SH: And now Rough Riders, out in a few months, is a sequel to Eddie's World and is set ten years later, in the current day. The style of Rough Riders is closer to the Johnny Porno style than how you wrote Eddie's World. Was this a purposeful decision, or does it more reflect where you are as a writer today?
I have no idea. I think it has to do with time again. I
wrote RR’s 10 years ago and an offer was made by Carroll & Graf
immediately after my editor there read it. Being the genius
businessman I was then (and am now), I turned the offer down and let it
sit. I went back every once in a while to play with it, but then
I decided it was time to get serious with it again and I gave it
another go. I’m not sure it reflects where I am today.
Maybe as a crime writer. Maybe. The follow-up novel I hope
to do with Stark House Press will not have as many subplots as my last
two, although there will be another sizeable cast.
people inevitably ask you where you get your ideas from, do you tell
them "off the back of a truck in Jersey" or are the old days better
left in the past? Until people like me crassly ask about them.
write from revenge. In all of my crime novels you’ll find a
revenge theme in there somewhere (so I suspect something triggers
something in the vast space between my ears). Eddie’s World is actually a fictional account of something I did from revenge. Some of Jimmy Bench-Press was lifted from my street life (none of the violence in either book, by the way). Charlie Opera
was born from a vacation in Las Vegas in the midst of a bad
marriage. The Venetian was being built at the time and I went for
early morning walks past it every day and came up with the
mugging. From that I turned it into various revenge themes.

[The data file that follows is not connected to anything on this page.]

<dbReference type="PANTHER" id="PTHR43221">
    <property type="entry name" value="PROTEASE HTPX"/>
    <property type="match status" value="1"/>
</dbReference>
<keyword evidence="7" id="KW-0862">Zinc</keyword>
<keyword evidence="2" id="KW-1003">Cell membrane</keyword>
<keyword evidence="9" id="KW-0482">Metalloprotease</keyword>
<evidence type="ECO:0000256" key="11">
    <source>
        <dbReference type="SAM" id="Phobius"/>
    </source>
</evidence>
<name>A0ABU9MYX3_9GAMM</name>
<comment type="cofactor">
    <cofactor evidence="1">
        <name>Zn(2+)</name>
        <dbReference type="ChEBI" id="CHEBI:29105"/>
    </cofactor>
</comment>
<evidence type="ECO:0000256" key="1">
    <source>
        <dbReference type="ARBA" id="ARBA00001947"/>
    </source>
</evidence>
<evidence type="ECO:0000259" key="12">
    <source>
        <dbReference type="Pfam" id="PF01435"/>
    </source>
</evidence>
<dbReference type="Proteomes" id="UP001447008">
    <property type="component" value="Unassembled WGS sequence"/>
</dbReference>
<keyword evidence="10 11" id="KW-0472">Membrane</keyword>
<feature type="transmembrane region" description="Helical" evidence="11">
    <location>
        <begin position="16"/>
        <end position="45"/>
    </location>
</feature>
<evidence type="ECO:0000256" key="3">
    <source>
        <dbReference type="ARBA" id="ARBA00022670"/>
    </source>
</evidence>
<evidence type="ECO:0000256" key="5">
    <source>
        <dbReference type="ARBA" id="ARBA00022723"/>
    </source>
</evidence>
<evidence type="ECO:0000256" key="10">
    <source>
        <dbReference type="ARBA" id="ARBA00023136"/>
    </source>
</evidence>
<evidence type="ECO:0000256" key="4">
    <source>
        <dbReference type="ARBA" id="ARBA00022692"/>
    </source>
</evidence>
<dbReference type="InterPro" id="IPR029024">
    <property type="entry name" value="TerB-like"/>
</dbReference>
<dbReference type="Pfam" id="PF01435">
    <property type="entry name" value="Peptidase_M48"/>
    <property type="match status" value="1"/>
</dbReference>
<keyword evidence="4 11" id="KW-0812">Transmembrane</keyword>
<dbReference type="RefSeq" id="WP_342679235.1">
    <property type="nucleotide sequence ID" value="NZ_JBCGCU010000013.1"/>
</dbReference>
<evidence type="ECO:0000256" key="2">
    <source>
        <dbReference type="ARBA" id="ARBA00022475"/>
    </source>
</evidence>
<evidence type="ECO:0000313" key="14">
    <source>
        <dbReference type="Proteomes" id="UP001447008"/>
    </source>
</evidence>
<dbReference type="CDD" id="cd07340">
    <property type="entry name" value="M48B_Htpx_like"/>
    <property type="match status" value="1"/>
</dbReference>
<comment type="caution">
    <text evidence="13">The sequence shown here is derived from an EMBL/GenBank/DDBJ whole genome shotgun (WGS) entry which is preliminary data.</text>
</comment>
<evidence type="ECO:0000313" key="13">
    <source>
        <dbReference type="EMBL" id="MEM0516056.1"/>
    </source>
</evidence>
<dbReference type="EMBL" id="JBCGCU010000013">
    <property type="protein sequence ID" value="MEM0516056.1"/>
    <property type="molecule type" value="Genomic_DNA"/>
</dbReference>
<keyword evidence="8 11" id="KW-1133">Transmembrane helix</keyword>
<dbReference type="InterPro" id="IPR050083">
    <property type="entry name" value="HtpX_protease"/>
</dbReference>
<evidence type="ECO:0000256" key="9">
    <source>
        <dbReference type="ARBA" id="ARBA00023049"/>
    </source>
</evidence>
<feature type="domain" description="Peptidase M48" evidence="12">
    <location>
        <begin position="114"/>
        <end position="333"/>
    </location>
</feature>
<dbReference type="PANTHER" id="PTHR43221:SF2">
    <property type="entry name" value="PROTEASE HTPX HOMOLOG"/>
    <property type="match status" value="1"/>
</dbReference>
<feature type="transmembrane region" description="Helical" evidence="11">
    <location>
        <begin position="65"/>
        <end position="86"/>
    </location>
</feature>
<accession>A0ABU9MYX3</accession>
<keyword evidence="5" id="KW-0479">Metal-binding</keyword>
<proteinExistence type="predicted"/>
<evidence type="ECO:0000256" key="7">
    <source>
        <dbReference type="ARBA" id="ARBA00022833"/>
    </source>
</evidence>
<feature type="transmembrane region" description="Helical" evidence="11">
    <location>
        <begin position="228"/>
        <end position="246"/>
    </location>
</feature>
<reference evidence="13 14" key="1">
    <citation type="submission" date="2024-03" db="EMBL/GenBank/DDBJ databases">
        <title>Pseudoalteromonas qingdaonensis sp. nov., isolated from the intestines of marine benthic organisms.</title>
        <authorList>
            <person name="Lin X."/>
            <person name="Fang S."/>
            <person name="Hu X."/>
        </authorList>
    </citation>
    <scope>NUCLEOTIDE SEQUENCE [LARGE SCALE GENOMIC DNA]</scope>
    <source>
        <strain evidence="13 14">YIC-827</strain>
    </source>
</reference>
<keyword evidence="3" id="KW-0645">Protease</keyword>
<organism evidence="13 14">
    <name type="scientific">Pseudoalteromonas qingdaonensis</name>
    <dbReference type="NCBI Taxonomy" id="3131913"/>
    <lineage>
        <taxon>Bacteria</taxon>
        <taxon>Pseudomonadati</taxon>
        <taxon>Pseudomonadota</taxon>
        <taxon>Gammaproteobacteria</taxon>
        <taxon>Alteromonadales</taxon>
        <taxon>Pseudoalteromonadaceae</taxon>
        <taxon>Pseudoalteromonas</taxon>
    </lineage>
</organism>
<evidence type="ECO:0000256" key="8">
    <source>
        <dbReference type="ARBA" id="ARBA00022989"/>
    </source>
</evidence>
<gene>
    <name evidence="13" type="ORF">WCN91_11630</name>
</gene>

Cheapskates was born from the
line that popped into my head one day: “They nothin’ but
Cheapskates.” The book was written around that line and some
things that had gone down in my past personal life. Shakedown
took place where I used to live in Little Italy and that was born of a
situation I once had with a loan customer I thought had worn a wire on
me. Mafiya was born of
a prior novel that didn’t go anywhere but that started in Starrett
City, Brooklyn. I saw Spring Creek as a good venue to find a
bunch of floating bodies. I also wanted to play with
Russian-American dialogue. Johnny Porno was born from watching the documentary, Inside Deep Throat.
Going back in time was great fun and I may do that again someday.
I mean, the mob is pretty much falling apart these days. The 70’s
was their prime so ...
talked a little bit on your blog about what you're working on
next. What would you like to say about that project here, and
how's it coming along?
does a guy like me not write a novel about a guy hiding in the witness
protection program while taking classes in an MFA program? I
decided to go back and take Jimmy Mangino off the shelf; he’s done his
ten years for murder and is about to get out. He wants his due
(since he was made the day he was arrested). The Vignieri’s are
tipped off by a crooked cop (what, another crooked cop?) about a guy in
witness protection on the island off the New Hampshire coast where the
MFA program spends a week each summer. They offer Jimmy an upped
position if he takes care of the guy. You’ll have to buy and then
read the book for more than that.
And that's it. You can get a sense for Charlie's direct way of speaking here, and for more like it, check out his blog, Temporary Knucksline. You'll have to figure out the title for yourself.
And the usual